Ten to Men : An Australian longitudinal study on male health

This study is relevant for countries interested in building evidence around men and women’s health as part of gender mainstreaming efforts.

Project Overview



Relevant Countries

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Ten to Men is designed to contribute to knowledge about the factors that influence male health, with a particular emphasis on social determinants of health (e.g., where boys and men live, study, work and/or take part in recreational activities). It takes a life course perspective looking at the influence of key transitions (reaching puberty, leaving school, beginning work, becoming a father for the first time, retiring). It complements other longitudinal studies specifically the Australian Longitudinal Study on Women’s Health (ALSWH) and the Longitudinal Study of Australian Children. It has an exclusive focus on males with the objective to ‘drill down’ into factors that may be of particular relevance to male health and looking at differences among males. For example, men who live in regional areas and who may be at heightened risk of poor health outcomes

Gender Responsiveness Assessment Scale (GRAS) and the elements of good practice for gender mainstreaming (GM) used

Gender specific.The study makes an important contribution to advancing knowledge on male health in Australia both by taking a life course perspective and collecting data on a wide range of social determinants such as financial security, housing type and tenure, education, working conditions, social support, community engagement, household structure and gender roles. This enables investigation of social/environmental and individual level factors influencing health behaviours and outcomes in males; and over the longitudinal course of the study to identify causal pathways across those levels. This can be used to support the development of policies and interventions to address gender inequalities in disease burden and premature mortality in Australian males. The study fills an important gap in terms of knowledge and begins to addresses gender-bias in health research by increasing and improving the data available on male health to enable gender-specific action by the health system in Australia.


Potential challenges include ensuring the translation of findings into health policy and practice. Other potential challenges include (a) ensuring agender analysis of the findings and (b) linked to this the gender analysis needs to include a focus on the intersection of gender with other factors and look at differences among boys and men, e.g. Indigenous and non-Indigenous males, and including males with diverse sexualities, intersex men and men with a transgender experience.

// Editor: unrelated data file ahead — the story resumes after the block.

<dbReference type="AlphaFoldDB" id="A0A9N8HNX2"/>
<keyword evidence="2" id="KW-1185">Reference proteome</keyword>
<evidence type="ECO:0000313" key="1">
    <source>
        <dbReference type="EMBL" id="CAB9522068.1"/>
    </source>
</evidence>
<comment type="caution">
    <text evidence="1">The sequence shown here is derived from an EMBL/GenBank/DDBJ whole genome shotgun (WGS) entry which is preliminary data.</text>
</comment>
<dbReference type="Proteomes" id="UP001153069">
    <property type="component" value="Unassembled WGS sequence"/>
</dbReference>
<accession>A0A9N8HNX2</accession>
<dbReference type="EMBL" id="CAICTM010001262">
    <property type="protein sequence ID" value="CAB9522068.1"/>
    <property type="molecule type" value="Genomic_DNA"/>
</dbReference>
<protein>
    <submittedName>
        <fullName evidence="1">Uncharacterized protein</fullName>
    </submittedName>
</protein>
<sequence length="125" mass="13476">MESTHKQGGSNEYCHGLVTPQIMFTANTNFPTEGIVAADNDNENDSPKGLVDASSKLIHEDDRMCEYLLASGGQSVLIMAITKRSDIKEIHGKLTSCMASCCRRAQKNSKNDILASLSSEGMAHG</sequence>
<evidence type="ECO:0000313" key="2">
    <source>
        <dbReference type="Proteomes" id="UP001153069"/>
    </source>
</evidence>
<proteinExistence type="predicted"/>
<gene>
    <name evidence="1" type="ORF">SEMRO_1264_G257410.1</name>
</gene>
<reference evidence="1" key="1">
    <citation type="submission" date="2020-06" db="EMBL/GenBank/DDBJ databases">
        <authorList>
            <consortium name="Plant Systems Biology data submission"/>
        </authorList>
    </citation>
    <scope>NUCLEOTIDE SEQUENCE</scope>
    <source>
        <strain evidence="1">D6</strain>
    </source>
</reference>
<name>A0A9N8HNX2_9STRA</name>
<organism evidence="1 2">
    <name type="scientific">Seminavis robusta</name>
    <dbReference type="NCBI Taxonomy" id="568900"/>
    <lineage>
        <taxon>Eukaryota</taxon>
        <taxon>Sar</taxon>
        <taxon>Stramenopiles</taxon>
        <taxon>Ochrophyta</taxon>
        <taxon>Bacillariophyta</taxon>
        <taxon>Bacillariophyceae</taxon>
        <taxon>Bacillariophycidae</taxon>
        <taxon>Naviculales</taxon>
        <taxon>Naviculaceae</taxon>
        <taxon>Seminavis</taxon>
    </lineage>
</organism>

Relevant to countries who are interested in

Collecting evidence that moves beyond description of differences between males and females and putting in place longer term arrangements for building evidence around men and women’s health as part of gender mainstreaming efforts and using a gender-lens. In particular it illustrates how data can be collected and used to look at all health issues for men over the life course as well as how wider determinants impact on women’s health. This type of information can also be used (a) to identify policy opportunities where multisectoral action is needed to improve health and gender equality; and (b) support improved country reporting on health-and gender-related SDGs as well as leaving no one behind.

The different instruments might be useful to review as well as the available sources of data on social factors. The questionnaires/survey instruments are available on the website as well as publications about the methodology. Furthermore, the focus on a wide range of social determinants is also of relevance to countries because it enables disaggregation beyond sex and age to identify differences among females and some indication of who is being left behind.

See Ten To Men website for information about the study, instruments, reports and publications: https://tentomen.org.au

See also the Australian men’s health strategy:https://www1.health.gov.au/internet/main/publishing.nsf/Content/national+mens+health-1

For use of the results see: https://tentomen.org.au/data-access-and-usage/ZGF0YS1kb2

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